A little further south and we reach the Scarborough Hotel, which has one of the best pub views in all Australia. We stop and wheel our bikes down to the beer garden through the rear access and sit at a table at the edge of a cliff with nothing but ocean before us. The view adds a premium to the beer prices, which also have strangely shrunk in size to “schmiddies”, but the view is that good no one seems to mind. We waste way too much time here, but hey, that's what long weekends are for.

Back on the bikes and it's now late in the day. Just a little further along the path and we pass the Coledale RSL. Nothing fancy, but the smell coming from the kitchen stops us in our tracks. We've ridden about 80km and are a little short of our destination Wollongong, which lies a little further south along the bike route, but all we can think of right now are our stomachs, so we pull in and eat. Not a bad little feed.

The evening is now upon us and realistically there's no point heading into Wollongong to find the train station when there's one right here in Coledale, so we board the train and head back to Sydney. A slightly different day to the one we had initially planned – the end result was one that had much more eating and drinking than we had envisaged – but one that was made all the better for it.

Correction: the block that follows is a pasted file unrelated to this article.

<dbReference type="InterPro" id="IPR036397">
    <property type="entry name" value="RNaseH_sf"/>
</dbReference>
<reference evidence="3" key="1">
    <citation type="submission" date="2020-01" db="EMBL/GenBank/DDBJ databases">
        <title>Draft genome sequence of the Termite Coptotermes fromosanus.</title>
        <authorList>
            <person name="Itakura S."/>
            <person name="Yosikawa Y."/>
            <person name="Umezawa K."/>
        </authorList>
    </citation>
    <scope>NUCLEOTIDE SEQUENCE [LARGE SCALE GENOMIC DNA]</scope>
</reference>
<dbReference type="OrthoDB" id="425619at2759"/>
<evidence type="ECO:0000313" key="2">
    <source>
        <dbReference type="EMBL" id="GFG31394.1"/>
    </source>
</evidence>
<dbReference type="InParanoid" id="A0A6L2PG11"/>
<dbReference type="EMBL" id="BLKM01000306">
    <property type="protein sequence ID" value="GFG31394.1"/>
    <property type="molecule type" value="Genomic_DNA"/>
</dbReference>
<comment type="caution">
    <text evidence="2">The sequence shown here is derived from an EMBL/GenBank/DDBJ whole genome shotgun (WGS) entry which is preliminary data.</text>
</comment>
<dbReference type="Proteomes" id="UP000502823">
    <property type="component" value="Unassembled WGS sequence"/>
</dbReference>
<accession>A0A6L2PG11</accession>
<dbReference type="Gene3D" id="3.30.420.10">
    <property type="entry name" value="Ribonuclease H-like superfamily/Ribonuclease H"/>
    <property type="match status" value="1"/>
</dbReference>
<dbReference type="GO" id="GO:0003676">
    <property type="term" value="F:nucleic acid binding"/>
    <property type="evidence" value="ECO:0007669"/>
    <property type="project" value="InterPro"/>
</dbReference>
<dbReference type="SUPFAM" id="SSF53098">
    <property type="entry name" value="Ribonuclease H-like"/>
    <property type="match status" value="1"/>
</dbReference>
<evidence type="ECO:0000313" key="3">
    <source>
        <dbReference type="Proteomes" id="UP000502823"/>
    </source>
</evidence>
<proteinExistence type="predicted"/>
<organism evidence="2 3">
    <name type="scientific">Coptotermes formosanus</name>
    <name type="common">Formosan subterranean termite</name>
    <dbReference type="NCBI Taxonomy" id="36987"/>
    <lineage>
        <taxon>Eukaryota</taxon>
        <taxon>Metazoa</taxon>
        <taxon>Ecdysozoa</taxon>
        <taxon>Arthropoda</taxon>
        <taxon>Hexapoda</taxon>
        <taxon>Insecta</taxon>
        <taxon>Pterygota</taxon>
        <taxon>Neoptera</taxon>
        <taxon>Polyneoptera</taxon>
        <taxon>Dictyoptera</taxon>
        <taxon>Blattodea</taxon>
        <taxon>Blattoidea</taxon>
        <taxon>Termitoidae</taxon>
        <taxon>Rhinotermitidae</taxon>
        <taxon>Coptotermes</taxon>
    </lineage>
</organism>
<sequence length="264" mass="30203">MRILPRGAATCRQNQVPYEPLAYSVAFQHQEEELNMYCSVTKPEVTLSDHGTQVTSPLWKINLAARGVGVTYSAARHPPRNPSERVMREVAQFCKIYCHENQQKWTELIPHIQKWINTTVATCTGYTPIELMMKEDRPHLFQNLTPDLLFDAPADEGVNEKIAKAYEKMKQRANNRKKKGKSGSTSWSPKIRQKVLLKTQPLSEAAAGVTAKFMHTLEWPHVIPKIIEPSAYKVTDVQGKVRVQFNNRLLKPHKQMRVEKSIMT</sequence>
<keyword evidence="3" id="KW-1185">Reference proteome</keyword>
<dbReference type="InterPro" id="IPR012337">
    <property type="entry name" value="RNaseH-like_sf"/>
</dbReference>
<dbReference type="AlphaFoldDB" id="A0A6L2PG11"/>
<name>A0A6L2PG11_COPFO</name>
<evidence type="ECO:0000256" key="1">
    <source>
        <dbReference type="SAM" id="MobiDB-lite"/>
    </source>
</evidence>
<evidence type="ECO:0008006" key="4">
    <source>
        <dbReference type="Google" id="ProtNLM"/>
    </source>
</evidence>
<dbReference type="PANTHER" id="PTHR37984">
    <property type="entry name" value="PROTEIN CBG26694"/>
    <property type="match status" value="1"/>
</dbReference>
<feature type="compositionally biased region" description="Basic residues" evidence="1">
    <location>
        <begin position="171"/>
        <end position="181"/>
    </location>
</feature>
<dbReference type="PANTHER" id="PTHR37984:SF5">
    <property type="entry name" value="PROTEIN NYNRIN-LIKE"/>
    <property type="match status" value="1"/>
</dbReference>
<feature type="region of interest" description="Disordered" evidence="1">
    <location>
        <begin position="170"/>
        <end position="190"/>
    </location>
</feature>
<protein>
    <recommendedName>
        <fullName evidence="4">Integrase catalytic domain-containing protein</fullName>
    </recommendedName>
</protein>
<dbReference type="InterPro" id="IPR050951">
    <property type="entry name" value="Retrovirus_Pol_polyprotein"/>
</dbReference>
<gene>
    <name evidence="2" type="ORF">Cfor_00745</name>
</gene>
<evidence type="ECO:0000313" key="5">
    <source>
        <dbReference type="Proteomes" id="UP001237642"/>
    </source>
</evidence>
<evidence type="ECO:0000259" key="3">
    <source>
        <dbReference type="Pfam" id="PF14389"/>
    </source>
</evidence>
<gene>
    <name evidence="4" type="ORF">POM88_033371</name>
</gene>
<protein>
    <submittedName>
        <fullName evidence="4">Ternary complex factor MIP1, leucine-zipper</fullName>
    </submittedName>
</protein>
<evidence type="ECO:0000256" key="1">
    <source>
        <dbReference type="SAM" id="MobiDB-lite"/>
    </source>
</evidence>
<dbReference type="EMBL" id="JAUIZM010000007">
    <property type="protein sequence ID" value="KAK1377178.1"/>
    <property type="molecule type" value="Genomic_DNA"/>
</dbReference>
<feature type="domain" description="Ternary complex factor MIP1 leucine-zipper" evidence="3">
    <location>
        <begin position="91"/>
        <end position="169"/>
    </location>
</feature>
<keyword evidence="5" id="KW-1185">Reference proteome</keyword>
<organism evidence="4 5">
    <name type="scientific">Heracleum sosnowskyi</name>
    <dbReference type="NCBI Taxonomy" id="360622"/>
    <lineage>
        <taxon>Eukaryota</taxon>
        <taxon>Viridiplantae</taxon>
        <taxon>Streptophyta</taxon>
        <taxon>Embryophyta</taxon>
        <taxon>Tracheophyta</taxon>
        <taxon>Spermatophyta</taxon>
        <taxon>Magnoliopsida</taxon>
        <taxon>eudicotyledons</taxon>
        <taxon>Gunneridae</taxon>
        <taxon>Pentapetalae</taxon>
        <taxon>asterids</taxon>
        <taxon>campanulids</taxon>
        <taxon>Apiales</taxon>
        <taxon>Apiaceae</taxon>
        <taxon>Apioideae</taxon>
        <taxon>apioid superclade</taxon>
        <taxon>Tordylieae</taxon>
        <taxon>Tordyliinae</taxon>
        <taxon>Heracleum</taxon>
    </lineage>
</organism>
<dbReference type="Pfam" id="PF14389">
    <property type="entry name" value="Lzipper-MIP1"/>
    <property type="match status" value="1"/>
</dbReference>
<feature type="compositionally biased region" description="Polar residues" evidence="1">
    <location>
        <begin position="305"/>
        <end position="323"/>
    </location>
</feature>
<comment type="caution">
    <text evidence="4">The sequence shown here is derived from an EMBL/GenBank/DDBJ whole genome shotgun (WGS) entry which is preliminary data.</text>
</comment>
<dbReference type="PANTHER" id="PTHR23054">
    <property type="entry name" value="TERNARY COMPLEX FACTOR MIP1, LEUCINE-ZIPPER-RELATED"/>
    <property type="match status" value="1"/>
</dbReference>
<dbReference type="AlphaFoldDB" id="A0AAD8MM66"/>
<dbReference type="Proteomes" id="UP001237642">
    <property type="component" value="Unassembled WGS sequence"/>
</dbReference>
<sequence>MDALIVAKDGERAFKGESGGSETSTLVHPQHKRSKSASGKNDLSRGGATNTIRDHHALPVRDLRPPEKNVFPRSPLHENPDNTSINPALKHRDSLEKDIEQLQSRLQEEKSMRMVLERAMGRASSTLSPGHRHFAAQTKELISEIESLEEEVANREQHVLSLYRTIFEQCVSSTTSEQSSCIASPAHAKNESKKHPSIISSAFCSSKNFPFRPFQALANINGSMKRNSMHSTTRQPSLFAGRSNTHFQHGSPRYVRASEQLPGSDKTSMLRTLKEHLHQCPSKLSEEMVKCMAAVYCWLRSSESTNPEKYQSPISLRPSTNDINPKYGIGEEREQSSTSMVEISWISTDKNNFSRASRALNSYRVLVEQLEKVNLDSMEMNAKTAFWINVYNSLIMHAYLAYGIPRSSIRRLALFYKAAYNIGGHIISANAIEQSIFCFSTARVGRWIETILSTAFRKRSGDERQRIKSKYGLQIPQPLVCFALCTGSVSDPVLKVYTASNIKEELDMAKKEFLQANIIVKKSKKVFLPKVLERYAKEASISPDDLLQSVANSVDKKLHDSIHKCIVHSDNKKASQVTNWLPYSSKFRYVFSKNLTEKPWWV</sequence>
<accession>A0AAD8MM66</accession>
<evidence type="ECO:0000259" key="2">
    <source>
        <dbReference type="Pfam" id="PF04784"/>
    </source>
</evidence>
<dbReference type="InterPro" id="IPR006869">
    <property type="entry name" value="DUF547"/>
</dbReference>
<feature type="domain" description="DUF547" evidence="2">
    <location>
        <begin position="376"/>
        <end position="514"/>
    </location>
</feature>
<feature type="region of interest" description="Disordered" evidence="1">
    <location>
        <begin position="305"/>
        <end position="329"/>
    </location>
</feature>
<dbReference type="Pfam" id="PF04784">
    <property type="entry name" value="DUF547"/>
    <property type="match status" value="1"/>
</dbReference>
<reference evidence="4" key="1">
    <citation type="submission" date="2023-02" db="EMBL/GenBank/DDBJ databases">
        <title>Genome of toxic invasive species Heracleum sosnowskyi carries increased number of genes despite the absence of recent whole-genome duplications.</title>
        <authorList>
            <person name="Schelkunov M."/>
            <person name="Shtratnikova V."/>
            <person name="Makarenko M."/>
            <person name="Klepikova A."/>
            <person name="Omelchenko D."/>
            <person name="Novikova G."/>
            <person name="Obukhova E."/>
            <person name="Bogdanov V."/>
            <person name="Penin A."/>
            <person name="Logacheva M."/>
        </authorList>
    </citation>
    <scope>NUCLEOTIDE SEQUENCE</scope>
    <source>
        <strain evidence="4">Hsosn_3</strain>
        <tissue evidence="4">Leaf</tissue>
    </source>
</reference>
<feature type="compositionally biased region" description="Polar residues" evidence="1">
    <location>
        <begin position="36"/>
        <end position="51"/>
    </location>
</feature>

A great day's ride for the disciplined and undisciplined alike.

Images from top: 1. The view from Otford Lookout. 2. The road south of Waterfall in the Royal National Park. (Copyright Cycle Traveller)

Comments

Hi there,
Love the blog, and well written too. In a few weeks some friends and I are embarking on a trip to from Sydney to Melbourne. We are relatively inexperienced cyclists, I was wondering if you would be available to get a coffee some time and maybe share some pointers for my friends and I?

Alia Parker's picture

Hi Chris,

Sure, shoot me an email at alia@cycletraveller.com.au and I'd be more than happy to talk to you and your friends about the routes down south.

Cheers,
Alia

Hey Alia,

Great blog, much appreciated insightI I am also embarking on the same Sydney to Melbourne cycle trip and would be useful to have some info and pointers as I am inexperienced :)